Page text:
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RE: RE : Example of coordination with DDC

From: Houghton,Andrew <houghtoa@oclc.org>
Date: Mon, 7 Aug 2006 12:49:27 -0400
Message-ID: <D53793AA582576458786FBE27899DB18025EAD7E@OAEXCH2SERVER.oa.oclc.org>
To: <public-esw-thes@w3.org>

> From: public-esw-thes-request@w3.org
> Sent: 07 August, 2006 04:48
> To: public-esw-thes@w3.org
> Subject: RE : Example of coordination with DDC
> 
> > To model the components of a synthesized class, I
> > have been using dcterms:hasPart and when I have needed to maintain the
> > order, use an rdf:Seq.  For example:
> >
> > <dcterms:hasPart rdf:resource=Uri"/>
> > <dcterms:hasPart rdf:resource=Uri"/>
> >
> > or
> >
> > <dcterms:hasPart>
> >  <rdf:Seq>
> >   <rdf:li rdf:resource="Uri"/>
> >   <rdf:li rdf:resource="Uri"/>
> >  </rdf:Seq>
> > </dcterms:hasPart>
> 
> I agree that this can be a smart solution, Andrew, but I feel really 
> uncomfortable with it for two first reasons:
>
> - my first understanding of dc:hasPart is really attached to the notion 
> of document inclusion, ie a part-of relationship which is more 'essential' 
> to the entity which plays the role of the part than it is for the one 
> which plays the role of a qualifier (or second component of compound 
> subject) in our coordination case. dc: hasPart can cope with such 
> understandings (after all an image is not 'essentially' part of an HTML 
> page)

I disagree with dcterms:hasPart being attached to the notion of document
inclusion.  Dublin Core makes no such assumptions as it specifically talks
about resources, not documents.  The definition for dcterms:hasPart is:

  The described resource includes the referenced resource either physically 
  or logically.

The definition merely states that the referenced resource must be a physical
or logical part of the described resource.  That could apply to documents,
e.g., your example of an image being part of an HTML resource, or the
components that comprise a skos:Concept.

> - then, how do you implement some semantic properties implied by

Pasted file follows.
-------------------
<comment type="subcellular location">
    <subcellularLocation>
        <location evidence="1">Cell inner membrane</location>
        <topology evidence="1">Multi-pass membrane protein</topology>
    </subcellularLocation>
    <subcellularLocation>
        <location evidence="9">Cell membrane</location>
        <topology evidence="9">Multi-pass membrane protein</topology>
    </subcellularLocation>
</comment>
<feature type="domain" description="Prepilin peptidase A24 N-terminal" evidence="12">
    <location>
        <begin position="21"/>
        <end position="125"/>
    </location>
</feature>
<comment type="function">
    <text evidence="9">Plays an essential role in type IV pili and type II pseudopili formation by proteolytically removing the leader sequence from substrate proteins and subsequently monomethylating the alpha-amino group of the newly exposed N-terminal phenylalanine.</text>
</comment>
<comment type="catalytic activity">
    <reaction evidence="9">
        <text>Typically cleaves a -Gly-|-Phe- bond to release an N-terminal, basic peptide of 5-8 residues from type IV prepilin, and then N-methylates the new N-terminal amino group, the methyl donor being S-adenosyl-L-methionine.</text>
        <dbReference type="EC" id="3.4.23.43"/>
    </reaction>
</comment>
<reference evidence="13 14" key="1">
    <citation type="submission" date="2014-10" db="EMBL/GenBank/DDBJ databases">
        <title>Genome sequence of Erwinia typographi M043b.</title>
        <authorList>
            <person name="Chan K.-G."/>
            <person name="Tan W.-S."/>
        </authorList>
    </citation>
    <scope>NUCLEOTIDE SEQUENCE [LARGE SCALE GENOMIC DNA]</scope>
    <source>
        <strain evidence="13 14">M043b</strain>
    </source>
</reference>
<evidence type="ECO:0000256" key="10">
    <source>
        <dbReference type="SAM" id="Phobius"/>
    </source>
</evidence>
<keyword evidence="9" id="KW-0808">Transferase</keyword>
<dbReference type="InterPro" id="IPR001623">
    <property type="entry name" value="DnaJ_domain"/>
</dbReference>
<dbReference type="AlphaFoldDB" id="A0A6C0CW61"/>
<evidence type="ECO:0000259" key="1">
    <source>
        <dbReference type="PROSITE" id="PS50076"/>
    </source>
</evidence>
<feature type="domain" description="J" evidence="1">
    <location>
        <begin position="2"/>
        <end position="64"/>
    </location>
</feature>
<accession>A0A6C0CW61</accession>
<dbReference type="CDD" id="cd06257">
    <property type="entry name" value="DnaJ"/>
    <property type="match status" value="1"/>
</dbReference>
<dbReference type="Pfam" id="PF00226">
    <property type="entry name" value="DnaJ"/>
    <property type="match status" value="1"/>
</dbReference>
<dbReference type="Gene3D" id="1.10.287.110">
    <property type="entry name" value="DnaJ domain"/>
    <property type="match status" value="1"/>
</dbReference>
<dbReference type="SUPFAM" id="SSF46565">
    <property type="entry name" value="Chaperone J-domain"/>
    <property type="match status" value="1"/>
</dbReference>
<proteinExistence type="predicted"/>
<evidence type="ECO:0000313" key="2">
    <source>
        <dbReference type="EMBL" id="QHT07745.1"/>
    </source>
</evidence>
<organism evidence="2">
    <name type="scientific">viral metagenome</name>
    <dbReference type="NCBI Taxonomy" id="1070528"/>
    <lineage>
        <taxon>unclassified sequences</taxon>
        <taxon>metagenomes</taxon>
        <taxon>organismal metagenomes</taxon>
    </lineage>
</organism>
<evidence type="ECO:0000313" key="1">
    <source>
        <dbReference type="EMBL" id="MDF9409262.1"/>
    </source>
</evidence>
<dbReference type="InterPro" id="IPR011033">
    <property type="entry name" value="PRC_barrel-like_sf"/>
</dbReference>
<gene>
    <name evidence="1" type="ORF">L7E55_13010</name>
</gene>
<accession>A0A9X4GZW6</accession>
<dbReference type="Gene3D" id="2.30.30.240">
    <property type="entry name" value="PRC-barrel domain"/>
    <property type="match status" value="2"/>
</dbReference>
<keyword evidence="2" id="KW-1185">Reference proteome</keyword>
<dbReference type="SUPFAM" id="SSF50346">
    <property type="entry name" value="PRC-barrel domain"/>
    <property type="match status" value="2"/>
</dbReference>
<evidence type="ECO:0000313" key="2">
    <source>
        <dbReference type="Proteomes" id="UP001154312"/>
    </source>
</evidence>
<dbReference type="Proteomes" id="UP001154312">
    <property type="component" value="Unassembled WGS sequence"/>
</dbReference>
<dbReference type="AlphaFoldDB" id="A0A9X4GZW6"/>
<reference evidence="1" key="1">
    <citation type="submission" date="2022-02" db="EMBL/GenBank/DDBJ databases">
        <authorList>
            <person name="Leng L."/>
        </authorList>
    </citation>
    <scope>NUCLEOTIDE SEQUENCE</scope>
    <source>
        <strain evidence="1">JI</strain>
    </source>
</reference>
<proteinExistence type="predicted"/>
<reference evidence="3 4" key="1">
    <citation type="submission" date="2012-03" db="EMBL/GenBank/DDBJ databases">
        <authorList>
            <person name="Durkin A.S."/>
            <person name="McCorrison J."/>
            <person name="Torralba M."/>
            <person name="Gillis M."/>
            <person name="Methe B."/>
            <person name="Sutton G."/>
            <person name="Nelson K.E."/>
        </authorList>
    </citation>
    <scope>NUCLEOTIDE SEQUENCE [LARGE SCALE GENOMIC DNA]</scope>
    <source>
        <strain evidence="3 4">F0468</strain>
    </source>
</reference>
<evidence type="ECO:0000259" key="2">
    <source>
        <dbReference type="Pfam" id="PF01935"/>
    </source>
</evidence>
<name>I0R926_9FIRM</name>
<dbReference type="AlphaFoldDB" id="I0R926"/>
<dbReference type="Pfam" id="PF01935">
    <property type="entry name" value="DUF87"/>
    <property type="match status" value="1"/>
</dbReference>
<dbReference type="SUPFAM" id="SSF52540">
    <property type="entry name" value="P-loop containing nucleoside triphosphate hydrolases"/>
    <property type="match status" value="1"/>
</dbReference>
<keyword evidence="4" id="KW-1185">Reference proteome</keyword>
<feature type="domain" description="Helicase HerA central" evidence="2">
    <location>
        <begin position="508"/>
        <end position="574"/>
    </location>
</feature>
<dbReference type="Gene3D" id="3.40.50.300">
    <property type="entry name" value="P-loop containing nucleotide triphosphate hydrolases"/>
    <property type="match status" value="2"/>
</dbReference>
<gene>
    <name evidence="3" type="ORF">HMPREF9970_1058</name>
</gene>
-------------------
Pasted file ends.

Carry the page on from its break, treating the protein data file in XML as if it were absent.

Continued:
> qualification/coordination for information retrival? Imagine that we have 

There is nothing that stops you from applying semantic properties given the
solution I have been using for Dewey.  If I needed to apply semantic properties,
then I would just do the following:

<dcterms:hasPart>
  <rdf:Seq>
    <rdf:li>
      <rdf:Description rdf:about="uri">
        <!-- semantic properties -->
      </rdf:Description>
    </rdf:li>
  </rdf:Seq>
</dcterms:hasPart>

> For me, creating a SKOS property for qualification/coordination (even if
> we remain at a very general level, e.g. not taking into account all the 

One has to realize that the focus of SKOS from the beginning was from a 
thesaurus perspective, not a subject heading or classification perspective.
As such, I don't expect that it has to accommodate everything that other
controlled vocabularies need.  Just having a framework architecture for
controlled vocabularies is useful and SKOS provides just that.  For things 
like synthesized numbers, which are classification specific, it is not 
inconsistent to use or define other namespaces to fill that need.  SKOS
already takes this view with its mapping namespace "smap:".

> > For DDC numbers I use <skos:prefLabel xml:lang="art"> so

I don't remember writing the above, but if I did it was an oversight.  From
the Dewey editors perspective, the preferred label for a DDC concept is the 
class number, not the caption or indexing terms associated with the concept.

For example:

<skos:Concept>
  <skos:prefLabel>700</skos:prefLabel>
  <skos:altLabel xml:lang="de">Künste und Unterhaltung</skos:altLabel>
  <skos:altLabel xml:lang="en">Arts & recreation</skos:altLabel>
  <skos:altLabel xml:lang="es">Artes y recreación</skos:altLabel>
  <skos:altLabel xml:lang="fr">Arts et loisirs</skos:altLabel>
  <skos:altLabel xml:lang="it">Le arti    Belle arti e arti decorative</skos:altLabel>
  <skos:altLabel xml:lang="ru">????????? ? ?????</skos:altLabel>
</skos:Concept>


Andy.
Received on Monday, 7 August 2006 16:49:59 GMT

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